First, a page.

By Antonio R. Harvey | OBSERVER Staff Writer
The California Legislature last week passed Assembly Bill (AB) 1487, which would create a new “homelessness prevention fund” to establish a statewide eviction defense program.
Authored by Assemblymember Jesse Gabriel (D – Woodland Hills), AB 1487 also would support education, outreach, and direct legal services aimed at preventing displacement and homelessness, particularly for vulnerable California renters.
The measure heads to Gov. Gavin Newsom’s desk, where it must be signed or vetoed by Oct. 10.
AB 1487 is considered a top priority for a broad coalition of more than 50 leading legal services, tenants’ rights, faith-based, and anti-poverty groups. COVID-19 has exacerbated already rising rates of eviction and homelessness, with an estimated 13.2 million adults — nearly 1 in 5 renters — behind on rent because of the pandemic.
Data show that evictions are caused not only by economic hardships, but are themselves a root cause of poverty and homelessness. Almost 50% of unhoused adults list evictions or rent-related issues as a contributor to their homelessness.
Almost 129,000 Californians experienced homelessness in 2019. Close to 40% of those are African American.
A study by The OBSERVER published in early May 2020 showed that African Americans make up 15% of the nation’s population but 52% of its homeless.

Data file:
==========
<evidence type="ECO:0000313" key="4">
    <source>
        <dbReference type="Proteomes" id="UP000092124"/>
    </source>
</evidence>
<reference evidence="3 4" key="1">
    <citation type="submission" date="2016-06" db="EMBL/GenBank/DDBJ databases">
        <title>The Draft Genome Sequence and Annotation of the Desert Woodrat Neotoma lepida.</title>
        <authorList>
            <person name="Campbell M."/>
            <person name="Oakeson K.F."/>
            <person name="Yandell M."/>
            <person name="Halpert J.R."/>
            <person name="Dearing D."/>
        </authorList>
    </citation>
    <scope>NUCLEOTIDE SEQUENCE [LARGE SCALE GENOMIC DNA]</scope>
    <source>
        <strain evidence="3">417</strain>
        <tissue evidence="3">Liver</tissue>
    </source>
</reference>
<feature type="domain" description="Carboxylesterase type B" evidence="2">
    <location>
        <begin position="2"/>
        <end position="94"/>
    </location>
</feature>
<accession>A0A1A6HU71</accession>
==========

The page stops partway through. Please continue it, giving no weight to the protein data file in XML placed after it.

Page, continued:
A study by researchers from the UCLA Center for Neighborhood Knowledge and Ong and Associates, in collaboration with the UCLA Luskin Institute on Inequality and Democracy, revealed that Blacks and Latinos in California are more than twice as likely as Whites to be experiencing rent-related problems.
The research findings are based on a 10-week polling of more than 22,000 California adults from April 23 to July 7, 2020. The study also stated that Blacks and Latinos are particularly vulnerable, showing that minority renters are more likely to be suffering economically during the pandemic.
The researchers viewed who was unable to pay rent during the period of study. They discovered 23% were Black and 20% were Latino — more than double the 9% for both Whites and Asians.
While tenants almost always are unrepresented in eviction-related legal proceedings, those who do secure legal counsel are able to avoid disruptive displacement 95% of the time.